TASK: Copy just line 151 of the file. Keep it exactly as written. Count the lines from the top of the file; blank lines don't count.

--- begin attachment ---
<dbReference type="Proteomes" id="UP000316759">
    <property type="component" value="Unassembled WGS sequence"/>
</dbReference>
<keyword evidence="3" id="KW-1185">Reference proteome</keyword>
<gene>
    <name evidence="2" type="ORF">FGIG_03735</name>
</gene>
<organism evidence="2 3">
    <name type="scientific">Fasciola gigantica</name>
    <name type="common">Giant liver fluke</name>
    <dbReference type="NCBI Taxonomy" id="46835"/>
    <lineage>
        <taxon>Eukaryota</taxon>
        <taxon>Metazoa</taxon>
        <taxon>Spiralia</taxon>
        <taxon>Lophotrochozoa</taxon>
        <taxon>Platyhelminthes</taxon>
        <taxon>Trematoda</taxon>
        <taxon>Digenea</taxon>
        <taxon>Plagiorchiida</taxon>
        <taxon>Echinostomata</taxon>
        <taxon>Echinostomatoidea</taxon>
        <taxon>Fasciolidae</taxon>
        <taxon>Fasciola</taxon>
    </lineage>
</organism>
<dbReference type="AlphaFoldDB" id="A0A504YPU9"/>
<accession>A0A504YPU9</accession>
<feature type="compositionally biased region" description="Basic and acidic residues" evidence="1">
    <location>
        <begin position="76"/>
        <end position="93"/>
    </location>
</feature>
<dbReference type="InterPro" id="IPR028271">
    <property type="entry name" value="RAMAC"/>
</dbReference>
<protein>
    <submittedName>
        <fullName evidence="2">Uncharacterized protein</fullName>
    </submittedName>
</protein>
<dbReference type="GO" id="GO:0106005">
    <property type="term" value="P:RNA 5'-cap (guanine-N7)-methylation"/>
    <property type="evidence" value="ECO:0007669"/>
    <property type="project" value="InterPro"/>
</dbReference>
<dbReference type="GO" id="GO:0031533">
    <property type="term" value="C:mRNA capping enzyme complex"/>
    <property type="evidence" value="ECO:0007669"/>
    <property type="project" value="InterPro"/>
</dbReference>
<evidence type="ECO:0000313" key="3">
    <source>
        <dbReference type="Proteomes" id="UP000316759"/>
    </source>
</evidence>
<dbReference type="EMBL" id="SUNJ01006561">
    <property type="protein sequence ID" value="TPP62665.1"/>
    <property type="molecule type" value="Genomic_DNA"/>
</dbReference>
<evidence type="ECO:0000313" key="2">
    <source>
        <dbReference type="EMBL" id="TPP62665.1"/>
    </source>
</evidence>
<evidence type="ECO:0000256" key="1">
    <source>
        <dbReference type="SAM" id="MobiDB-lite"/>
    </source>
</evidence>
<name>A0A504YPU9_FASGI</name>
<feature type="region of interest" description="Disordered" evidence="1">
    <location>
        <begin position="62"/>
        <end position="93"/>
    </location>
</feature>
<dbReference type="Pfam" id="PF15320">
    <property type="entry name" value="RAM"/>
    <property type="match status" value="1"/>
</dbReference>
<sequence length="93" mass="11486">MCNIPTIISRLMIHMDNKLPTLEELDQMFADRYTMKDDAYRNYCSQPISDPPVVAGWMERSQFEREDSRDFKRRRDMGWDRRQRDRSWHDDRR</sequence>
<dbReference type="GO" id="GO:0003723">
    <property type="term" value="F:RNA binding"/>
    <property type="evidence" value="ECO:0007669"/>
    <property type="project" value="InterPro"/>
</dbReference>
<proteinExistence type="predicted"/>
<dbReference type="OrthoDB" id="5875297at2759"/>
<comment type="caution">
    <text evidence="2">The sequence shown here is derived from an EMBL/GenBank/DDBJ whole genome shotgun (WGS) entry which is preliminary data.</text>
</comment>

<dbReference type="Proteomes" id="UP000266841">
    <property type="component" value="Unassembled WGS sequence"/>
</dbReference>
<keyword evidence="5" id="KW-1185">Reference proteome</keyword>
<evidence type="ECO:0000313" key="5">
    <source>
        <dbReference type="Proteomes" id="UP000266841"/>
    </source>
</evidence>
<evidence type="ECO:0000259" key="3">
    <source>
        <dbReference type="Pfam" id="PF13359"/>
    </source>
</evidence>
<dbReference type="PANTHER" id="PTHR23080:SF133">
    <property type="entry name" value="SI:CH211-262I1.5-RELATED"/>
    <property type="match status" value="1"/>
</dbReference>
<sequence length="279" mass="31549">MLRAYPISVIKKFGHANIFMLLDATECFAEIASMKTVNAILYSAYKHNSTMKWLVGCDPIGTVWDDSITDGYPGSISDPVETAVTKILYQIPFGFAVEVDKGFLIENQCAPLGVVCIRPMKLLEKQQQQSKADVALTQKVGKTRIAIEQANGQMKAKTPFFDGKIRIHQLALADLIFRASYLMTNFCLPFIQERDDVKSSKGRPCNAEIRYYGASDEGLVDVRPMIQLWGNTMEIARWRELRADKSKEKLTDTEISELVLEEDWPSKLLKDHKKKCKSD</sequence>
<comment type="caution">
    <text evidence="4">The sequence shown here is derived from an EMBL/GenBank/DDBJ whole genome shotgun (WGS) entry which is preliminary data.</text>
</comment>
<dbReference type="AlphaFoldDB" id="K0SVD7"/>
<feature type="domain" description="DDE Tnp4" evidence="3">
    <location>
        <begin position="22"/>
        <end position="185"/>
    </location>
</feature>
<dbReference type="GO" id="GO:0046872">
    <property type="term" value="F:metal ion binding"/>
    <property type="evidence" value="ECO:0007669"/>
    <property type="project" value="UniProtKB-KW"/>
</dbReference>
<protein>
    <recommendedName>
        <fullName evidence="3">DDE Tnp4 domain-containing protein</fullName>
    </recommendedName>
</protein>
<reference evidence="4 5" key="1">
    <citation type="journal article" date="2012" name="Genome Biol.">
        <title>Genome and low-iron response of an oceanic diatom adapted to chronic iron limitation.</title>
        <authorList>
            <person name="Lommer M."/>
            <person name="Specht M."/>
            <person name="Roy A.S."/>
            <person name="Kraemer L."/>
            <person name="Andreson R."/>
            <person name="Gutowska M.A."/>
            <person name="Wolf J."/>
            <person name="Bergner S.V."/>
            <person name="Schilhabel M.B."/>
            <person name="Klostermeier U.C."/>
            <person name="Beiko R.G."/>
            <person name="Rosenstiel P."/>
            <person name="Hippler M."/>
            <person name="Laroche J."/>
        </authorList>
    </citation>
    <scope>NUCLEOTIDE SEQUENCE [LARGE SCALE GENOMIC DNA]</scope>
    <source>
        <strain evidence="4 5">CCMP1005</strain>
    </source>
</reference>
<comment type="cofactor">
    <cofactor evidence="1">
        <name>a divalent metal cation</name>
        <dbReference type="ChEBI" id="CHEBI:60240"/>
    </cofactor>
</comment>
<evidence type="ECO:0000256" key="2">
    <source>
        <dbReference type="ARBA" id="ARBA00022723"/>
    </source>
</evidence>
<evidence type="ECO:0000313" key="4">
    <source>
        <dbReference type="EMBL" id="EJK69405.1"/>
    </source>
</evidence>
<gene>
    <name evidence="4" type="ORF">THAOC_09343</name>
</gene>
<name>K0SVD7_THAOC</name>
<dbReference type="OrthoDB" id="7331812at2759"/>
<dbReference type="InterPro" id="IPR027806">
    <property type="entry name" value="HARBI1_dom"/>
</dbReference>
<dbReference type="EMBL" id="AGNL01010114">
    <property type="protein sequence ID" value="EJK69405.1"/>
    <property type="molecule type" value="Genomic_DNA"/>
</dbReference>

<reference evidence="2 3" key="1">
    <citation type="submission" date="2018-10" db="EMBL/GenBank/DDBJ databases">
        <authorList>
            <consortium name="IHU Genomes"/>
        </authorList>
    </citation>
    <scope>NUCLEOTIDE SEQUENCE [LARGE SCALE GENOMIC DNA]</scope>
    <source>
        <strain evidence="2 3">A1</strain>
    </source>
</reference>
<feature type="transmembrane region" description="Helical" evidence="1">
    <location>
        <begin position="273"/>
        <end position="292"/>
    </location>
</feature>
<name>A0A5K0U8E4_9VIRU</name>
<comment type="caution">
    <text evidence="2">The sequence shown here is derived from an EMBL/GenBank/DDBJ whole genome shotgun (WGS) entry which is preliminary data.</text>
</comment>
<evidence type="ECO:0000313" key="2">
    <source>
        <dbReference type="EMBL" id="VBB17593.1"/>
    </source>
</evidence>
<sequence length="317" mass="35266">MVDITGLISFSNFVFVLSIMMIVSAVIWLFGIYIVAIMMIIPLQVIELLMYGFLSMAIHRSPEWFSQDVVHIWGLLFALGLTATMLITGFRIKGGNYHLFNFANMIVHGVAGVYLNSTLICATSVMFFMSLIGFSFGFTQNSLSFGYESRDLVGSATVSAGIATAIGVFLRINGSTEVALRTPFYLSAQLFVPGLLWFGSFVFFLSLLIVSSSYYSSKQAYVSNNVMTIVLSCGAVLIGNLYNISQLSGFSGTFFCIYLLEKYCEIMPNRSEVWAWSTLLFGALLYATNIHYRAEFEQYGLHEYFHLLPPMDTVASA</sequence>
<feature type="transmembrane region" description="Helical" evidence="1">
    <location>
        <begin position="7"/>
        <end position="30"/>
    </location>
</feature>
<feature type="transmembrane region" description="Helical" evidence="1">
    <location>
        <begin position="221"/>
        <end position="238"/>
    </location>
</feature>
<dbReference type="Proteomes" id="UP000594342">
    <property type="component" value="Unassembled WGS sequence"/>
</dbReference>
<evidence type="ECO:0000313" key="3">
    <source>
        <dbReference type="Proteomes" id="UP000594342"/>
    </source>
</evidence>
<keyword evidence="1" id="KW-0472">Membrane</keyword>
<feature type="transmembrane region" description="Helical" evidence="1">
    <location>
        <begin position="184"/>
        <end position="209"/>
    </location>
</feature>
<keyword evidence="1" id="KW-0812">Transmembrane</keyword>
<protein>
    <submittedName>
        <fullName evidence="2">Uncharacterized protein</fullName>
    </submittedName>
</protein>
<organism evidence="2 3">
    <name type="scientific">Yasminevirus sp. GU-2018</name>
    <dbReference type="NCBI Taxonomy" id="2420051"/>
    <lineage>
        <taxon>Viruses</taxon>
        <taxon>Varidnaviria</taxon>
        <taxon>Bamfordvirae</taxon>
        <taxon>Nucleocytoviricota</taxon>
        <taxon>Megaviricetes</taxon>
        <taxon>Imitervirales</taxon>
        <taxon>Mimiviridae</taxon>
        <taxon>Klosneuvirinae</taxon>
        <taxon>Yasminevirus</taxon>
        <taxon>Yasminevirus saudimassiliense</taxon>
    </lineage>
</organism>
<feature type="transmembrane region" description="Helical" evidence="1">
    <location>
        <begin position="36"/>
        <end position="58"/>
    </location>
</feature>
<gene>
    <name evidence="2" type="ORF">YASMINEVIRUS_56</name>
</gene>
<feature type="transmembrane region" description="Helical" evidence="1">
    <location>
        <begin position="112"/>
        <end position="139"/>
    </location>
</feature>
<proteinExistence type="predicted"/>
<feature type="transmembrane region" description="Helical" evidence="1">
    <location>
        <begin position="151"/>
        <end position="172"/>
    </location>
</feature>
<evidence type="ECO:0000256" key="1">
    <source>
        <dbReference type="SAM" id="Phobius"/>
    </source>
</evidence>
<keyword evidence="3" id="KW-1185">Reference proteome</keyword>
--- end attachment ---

        </authorList>